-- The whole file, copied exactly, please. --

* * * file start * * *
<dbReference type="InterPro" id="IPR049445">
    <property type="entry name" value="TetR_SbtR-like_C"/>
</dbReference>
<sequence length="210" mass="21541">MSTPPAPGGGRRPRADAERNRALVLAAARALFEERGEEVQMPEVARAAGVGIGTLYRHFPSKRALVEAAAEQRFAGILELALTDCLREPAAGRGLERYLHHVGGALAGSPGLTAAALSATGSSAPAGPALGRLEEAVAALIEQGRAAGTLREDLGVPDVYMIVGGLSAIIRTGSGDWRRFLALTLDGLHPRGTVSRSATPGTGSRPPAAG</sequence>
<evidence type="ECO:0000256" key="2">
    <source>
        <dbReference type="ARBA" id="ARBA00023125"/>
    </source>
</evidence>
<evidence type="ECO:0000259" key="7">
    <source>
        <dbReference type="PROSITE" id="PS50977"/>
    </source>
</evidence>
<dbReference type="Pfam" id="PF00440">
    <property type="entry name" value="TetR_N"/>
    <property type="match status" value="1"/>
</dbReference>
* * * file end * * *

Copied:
<dbReference type="InterPro" id="IPR049445">
    <property type="entry name" value="TetR_SbtR-like_C"/>
</dbReference>
<sequence length="210" mass="21541">MSTPPAPGGGRRPRADAERNRALVLAAARALFEERGEEVQMPEVARAAGVGIGTLYRHFPSKRALVEAAAEQRFAGILELALTDCLREPAAGRGLERYLHHVGGALAGSPGLTAAALSATGSSAPAGPALGRLEEAVAALIEQGRAAGTLREDLGVPDVYMIVGGLSAIIRTGSGDWRRFLALTLDGLHPRGTVSRSATPGTGSRPPAAG</sequence>
<evidence type="ECO:0000256" key="2">
    <source>
        <dbReference type="ARBA" id="ARBA00023125"/>
    </source>
</evidence>
<evidence type="ECO:0000259" key="7">
    <source>
        <dbReference type="PROSITE" id="PS50977"/>
    </source>
</evidence>
<dbReference type="Pfam" id="PF00440">
    <property type="entry name" value="TetR_N"/>
    <property type="match status" value="1"/>
</dbReference>